Normally, there are way fewer senior level jobs available.
Dave, here are some answers for you. To me, the above implies that there is (allowed to be) a shortage of interesting work to go around. Here I discount the validity of some disappointments but not all based on, "grass is greener," I didn't get picked for a job. The point isn't on how good the culture is, nor on bashing, but brainstorming on what can cause bottlenecks. My company has 30% above senior level technical people (I think this is more than the average). Collectively, we compete for the remaining 2/3 of the technical work force.
My company does not appoint a single technical person to be in charge of a major project. There is a single manager selected who does not make the technical decisions. A culture has grown up where the technical people must help each other, regardless of the project or lines of authority. This creates more trust and respect than average. I don't offer this as an improvement suggestion, per se. It doesn't work when trust gets dashed, nor when we act like a divisive family.
Here is a variable: the ability for individual decision making on productivity, adding value and making deliveries that count - to the customer (as opposed to what? a narrower scope, counting LOC, counting checkins, other mechanized metrics).
I've been involved with FoxPro since December, 1990, before they were bought by Microsoft. I've been on betas, before and after the acquisition, in 1993. I've seen incredible creativity at work (VFP had full object capabilities in 1994), and I've seen a capable product pushed into obscurity by suck-up managers with little knowledge of products, with their eyes on promotions and power.
Hey, me too. Actually I was on the first beta of FoxPro as it evolved out of FoxBase. Thank God I don't have to use a language that crap anymore. What's the opposite of orthogonal anyway?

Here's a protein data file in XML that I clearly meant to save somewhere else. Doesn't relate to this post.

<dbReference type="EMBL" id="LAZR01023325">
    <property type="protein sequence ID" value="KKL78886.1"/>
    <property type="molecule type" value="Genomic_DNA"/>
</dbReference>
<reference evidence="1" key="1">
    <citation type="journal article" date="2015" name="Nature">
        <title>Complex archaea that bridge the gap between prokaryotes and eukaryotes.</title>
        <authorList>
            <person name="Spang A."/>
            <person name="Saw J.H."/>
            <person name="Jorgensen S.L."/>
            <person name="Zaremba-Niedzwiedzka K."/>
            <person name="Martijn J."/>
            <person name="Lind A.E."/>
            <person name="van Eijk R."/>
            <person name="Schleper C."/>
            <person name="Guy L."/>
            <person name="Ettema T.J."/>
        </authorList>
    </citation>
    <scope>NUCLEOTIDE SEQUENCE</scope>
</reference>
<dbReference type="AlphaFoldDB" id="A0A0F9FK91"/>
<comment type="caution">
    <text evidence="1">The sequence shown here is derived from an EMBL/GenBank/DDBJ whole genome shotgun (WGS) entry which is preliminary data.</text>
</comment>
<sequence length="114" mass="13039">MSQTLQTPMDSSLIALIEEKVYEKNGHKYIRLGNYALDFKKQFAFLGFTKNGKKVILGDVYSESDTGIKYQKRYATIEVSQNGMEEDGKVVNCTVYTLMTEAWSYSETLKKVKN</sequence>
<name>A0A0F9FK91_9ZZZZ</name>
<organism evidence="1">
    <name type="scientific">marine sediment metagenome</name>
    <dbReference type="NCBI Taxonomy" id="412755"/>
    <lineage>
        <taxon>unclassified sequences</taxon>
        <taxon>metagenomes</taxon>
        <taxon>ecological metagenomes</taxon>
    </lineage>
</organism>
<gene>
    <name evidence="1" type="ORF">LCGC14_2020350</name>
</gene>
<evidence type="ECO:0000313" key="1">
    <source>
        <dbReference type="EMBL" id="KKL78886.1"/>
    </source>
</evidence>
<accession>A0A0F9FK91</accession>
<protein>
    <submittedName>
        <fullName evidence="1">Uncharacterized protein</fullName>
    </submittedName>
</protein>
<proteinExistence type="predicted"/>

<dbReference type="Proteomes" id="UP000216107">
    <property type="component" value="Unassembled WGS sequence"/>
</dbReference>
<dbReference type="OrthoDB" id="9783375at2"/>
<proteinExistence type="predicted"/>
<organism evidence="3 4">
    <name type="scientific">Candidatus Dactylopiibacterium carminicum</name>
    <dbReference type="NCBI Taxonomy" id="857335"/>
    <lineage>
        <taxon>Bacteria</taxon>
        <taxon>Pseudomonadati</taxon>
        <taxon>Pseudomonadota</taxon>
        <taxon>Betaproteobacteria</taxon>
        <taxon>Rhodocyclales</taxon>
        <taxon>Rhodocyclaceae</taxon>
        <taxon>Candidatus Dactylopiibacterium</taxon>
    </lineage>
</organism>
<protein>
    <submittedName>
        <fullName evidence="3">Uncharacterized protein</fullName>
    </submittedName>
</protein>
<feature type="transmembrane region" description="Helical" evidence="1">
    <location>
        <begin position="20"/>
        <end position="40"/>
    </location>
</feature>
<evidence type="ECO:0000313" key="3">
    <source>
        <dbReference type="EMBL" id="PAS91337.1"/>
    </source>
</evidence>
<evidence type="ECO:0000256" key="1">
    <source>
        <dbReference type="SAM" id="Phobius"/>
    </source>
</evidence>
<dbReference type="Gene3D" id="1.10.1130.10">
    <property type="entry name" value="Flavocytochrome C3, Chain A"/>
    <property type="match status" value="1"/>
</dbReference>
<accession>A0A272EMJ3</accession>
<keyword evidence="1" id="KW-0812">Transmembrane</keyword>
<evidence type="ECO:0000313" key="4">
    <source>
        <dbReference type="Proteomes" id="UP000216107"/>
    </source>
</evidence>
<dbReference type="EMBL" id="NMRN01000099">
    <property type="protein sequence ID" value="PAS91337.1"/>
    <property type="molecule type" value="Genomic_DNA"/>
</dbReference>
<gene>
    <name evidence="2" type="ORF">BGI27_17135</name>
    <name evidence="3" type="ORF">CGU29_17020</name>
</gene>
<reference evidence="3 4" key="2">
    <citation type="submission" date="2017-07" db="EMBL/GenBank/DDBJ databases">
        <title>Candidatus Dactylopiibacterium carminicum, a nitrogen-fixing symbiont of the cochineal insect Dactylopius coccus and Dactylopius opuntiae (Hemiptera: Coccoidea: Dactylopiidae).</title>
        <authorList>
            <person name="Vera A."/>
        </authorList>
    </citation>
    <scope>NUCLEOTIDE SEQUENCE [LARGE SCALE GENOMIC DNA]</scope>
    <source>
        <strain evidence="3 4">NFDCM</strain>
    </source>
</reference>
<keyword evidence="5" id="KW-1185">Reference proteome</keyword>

But the database engine was -- and is -- the fastest ever. Nothing can touch FoxPro DOS. MS did nothing for the product except slow it down with Windows cruft.
Bruce, I think the answer is found in the Mythical Man Month. The larger the project the slower it is, and the only way to deliver it on time is to cut scope not add resources. Seems to me this is the phenomenon you are writing about.
I think I see where we're out of synch. To you it implies that there is (allowed to be) a shortage of interesting work to go around. To me it implies that no matter how much generally interesting work there is to go around in any company, senior people will be somewhat less likely to find something personally interesting to them than will less senior people. This is only because senior people are often pickier about what they find interesting than they were earlier in their career. While I'm sure it's not true for everyone, it is certainly true for me and for some other people I know.
The variable you suggest is one of many that can have an impact on successful software development.
I still think there's no such thing as "the bottleneck". There are many potential bottlenecks. Which factors have the most impact varies widely from project to project and often change completely during the life of a project.
Microsoft is in a phase where they have a successful line up of products and they keep improving them.
Google has not made so many innovations. They are primarily a web search application development house, that's their main product, and that's what the world uses.
There is still great room for improvement of software, but neither Microsoft nor Google or any other big company will approach it, simply because they are too scared to dump their old stuff in the dustbin and start from scratch with modern principles.
When I say 'great room for improvement', I mean in robustness, HMIs, development tools etc. But in order to reap those benefits, the programming languages of yesteryear (namely C and its descendants) and the ideas of yesteryear (processes, files, handles, sockets etc) must be left in the closet.
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